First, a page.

Laurent Morali and Nicole Meyer

Nicole Kushner and Laurent Morali.

Laurent Morali and Nicole Kushner Meyer

CEO; President at Kushner Companies

Laurent Morali and Nicole Meyer
By February 18, 2024 9:00 AM

From the Kushner Companies’ office in Manhattan, President Nicole Kushner Meyer and CEO Laurent Morali can watch their Miami high-rise rise in real time on an EarthCam. In early February, construction workers were pouring concrete for the 21st floor of the 36-story rental at 2000 Biscayne Boulevard in Edgewater. Further down, more workers in orange vests were wrapping the glass facade on the ninth floor. 

Kushner Companies chose to focus on South Florida multifamily several years ago, and as a result the firm has projects at each stage of the pipeline, with approximately 3,000 apartments in the works.

In 2022, Kushner completed two mixed-use rentals in Wynwood that are currently being leased. It broke ground on the first half of the Edgewater complex, and got both financing and final approval for the second at 1900 Biscayne, which will have just over 850 apartments. “At 1900, we’re ready to rock and roll. We’re going to put a shovel in the ground in the next 60 days,” Morali said.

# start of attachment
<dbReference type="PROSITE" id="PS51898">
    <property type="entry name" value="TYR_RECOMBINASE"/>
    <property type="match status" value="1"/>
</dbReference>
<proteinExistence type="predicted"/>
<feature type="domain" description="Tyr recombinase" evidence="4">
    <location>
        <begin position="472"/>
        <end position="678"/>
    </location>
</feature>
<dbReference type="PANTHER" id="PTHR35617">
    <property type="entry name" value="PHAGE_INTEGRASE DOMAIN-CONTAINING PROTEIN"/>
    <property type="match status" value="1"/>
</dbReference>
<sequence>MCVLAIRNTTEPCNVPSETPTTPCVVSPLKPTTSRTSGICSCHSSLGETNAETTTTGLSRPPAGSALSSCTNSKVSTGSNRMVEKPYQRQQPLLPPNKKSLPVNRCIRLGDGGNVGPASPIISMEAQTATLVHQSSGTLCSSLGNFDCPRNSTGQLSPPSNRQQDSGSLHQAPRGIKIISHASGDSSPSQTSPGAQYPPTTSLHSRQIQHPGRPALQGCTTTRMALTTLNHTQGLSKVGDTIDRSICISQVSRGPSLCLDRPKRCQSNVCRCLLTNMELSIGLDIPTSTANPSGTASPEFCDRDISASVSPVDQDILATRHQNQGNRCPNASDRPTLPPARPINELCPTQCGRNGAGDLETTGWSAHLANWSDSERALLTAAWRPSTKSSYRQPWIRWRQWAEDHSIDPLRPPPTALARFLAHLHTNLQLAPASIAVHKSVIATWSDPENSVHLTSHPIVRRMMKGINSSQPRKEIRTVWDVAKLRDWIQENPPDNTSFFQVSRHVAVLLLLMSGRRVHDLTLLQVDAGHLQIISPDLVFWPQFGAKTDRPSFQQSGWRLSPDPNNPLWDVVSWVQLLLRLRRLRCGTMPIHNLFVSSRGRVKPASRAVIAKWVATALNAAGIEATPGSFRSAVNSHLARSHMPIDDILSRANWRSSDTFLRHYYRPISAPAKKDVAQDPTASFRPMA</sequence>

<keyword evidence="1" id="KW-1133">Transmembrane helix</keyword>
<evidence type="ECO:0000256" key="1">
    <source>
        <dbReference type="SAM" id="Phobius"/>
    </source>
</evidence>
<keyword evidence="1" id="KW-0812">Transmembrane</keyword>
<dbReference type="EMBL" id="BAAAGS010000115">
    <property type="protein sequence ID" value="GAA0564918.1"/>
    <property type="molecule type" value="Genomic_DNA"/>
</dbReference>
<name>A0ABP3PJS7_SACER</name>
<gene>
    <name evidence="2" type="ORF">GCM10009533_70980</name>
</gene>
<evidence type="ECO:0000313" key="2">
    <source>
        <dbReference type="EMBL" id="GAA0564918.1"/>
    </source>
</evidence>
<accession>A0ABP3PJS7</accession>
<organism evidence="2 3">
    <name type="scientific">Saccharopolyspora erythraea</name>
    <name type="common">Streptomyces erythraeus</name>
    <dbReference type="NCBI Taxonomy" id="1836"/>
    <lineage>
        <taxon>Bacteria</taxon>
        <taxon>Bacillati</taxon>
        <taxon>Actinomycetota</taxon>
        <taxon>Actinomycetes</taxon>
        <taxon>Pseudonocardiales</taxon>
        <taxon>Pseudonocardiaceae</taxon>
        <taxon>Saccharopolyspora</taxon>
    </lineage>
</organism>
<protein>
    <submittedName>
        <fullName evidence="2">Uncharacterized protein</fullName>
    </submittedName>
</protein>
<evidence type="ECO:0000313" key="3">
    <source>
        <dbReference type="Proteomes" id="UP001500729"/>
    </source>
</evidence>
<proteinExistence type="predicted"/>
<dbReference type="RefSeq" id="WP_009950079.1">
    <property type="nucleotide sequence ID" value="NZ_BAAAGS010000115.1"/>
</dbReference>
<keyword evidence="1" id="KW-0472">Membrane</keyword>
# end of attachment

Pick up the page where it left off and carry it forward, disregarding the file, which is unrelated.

Two more projects that are set to break ground this year include a 933-unit rental in Fort Lauderdale and a workforce housing development in Miami Gardens with roughly 500 units. 

The firm purchased the Miami Gardens site prior to the pandemic and the recent population influx as well as the development boom in neighborhoods like Edgewater. 

“The market was very different,” Meyer said. “But it is essentially that same person, who’s living in Miami Garden, was or would have been living in Edgewater a few years ago.” (Disclosure: Meyer is married to Joseph Meyer, chairman of Commercial Observer owner Observer Media.) 

While multifamily fundamentals are still incredibly strong in Miami, timing is crucial, according to Morali. “Costs have gone up, interest rates have gone up, but counter to this, rents have gone up so it’ll work out in the end,” he said. “However, the reason why it works for us is because we bought this land pre-COVID. … So we can afford certain things that a developer who buys land today will not be able to afford.” —C.G.